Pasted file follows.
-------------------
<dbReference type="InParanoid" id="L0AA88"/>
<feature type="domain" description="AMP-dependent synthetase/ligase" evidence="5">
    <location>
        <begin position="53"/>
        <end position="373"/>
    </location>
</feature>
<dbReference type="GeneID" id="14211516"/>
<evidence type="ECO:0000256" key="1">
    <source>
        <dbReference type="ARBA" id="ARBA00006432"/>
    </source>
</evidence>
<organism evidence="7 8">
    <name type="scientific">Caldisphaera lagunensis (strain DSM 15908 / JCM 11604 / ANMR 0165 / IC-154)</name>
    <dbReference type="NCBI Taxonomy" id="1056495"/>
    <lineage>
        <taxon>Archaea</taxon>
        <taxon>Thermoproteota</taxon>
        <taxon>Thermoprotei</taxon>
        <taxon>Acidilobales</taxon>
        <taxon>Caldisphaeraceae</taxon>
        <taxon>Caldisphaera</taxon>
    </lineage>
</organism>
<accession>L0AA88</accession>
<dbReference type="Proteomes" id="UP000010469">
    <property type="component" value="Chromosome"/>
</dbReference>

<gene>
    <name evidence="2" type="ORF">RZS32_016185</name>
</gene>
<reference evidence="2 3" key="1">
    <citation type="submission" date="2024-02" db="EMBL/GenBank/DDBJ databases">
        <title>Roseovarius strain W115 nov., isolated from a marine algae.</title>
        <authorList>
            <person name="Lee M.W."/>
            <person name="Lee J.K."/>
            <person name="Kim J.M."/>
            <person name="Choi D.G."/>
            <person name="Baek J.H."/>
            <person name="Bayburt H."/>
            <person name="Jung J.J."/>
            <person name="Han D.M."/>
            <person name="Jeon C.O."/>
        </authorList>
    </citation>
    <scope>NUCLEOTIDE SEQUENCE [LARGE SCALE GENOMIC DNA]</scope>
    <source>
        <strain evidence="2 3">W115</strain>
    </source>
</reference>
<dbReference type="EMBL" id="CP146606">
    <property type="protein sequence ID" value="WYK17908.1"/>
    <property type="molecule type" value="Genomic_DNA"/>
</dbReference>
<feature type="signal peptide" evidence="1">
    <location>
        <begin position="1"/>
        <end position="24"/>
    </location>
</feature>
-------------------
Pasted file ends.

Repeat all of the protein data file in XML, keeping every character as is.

<dbReference type="InParanoid" id="L0AA88"/>
<feature type="domain" description="AMP-dependent synthetase/ligase" evidence="5">
    <location>
        <begin position="53"/>
        <end position="373"/>
    </location>
</feature>
<dbReference type="GeneID" id="14211516"/>
<evidence type="ECO:0000256" key="1">
    <source>
        <dbReference type="ARBA" id="ARBA00006432"/>
    </source>
</evidence>
<organism evidence="7 8">
    <name type="scientific">Caldisphaera lagunensis (strain DSM 15908 / JCM 11604 / ANMR 0165 / IC-154)</name>
    <dbReference type="NCBI Taxonomy" id="1056495"/>
    <lineage>
        <taxon>Archaea</taxon>
        <taxon>Thermoproteota</taxon>
        <taxon>Thermoprotei</taxon>
        <taxon>Acidilobales</taxon>
        <taxon>Caldisphaeraceae</taxon>
        <taxon>Caldisphaera</taxon>
    </lineage>
</organism>
<accession>L0AA88</accession>
<dbReference type="Proteomes" id="UP000010469">
    <property type="component" value="Chromosome"/>
</dbReference>

<gene>
    <name evidence="2" type="ORF">RZS32_016185</name>
</gene>
<reference evidence="2 3" key="1">
    <citation type="submission" date="2024-02" db="EMBL/GenBank/DDBJ databases">
        <title>Roseovarius strain W115 nov., isolated from a marine algae.</title>
        <authorList>
            <person name="Lee M.W."/>
            <person name="Lee J.K."/>
            <person name="Kim J.M."/>
            <person name="Choi D.G."/>
            <person name="Baek J.H."/>
            <person name="Bayburt H."/>
            <person name="Jung J.J."/>
            <person name="Han D.M."/>
            <person name="Jeon C.O."/>
        </authorList>
    </citation>
    <scope>NUCLEOTIDE SEQUENCE [LARGE SCALE GENOMIC DNA]</scope>
    <source>
        <strain evidence="2 3">W115</strain>
    </source>
</reference>
<dbReference type="EMBL" id="CP146606">
    <property type="protein sequence ID" value="WYK17908.1"/>
    <property type="molecule type" value="Genomic_DNA"/>
</dbReference>
<feature type="signal peptide" evidence="1">
    <location>
        <begin position="1"/>
        <end position="24"/>
    </location>
</feature>